As part of her presentation, she declared up front, “You’re going to find I’m obsessed with certain people at Whist.” In this case, she meant Richard Morgan – the first Eurasian to be made a District Judge of Colombo and later, Acting Chief Justice of the Supreme Court. When Debbie has a soft spot for someone, she dedicates a pyramid to them, listing significant milestones in their lives from base to tapering point. (Morgan’s includes a bright red arrow that shows his progression from radical to conservative.)Morgan was an influential man and it’s easy to imagine when you look at Whist’s imposing entrance, that the neighbourhood of Mutwal it’s nestled in was once the abode only of the rich.

Less than three miles north of Fort, the area underwent a dramatic transformation when the harbour was built. (“Steamships were coming in and the soot from them began polluting these affluent neighbourhoods, forcing people to move further south, to Cinnamon Gardens,” says Debbie.)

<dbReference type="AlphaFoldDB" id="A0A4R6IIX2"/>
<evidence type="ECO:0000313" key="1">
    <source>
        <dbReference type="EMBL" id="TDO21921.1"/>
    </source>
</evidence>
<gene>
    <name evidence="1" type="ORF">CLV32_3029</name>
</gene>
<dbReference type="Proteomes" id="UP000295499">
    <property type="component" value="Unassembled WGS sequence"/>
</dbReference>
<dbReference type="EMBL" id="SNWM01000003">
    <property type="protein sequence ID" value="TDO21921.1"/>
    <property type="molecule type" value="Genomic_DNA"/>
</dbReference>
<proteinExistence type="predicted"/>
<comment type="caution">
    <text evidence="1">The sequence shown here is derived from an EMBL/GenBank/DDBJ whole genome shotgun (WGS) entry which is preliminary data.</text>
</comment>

However, you haven’t got all that much further into Debbie’s presentation before you realise she has bigger ambitions.She wants to place Whist in the context of its neighbours, in particular Elie House, which would at one point become the home of Charles Ambrose Lorenz, Morgan’s friend and contemporary. (Debbie has pictures of the curious, circular structures that are all that remain of Elie House today.)

Our guide only allows herself to be so distracted because her affections are tied between Lorenz and Morgan. (Lorenz too has his pyramid.) “What I like about him is that he was possibly the founder of Ceylonese journalism because he bought the Examiner paper

Richard Morgan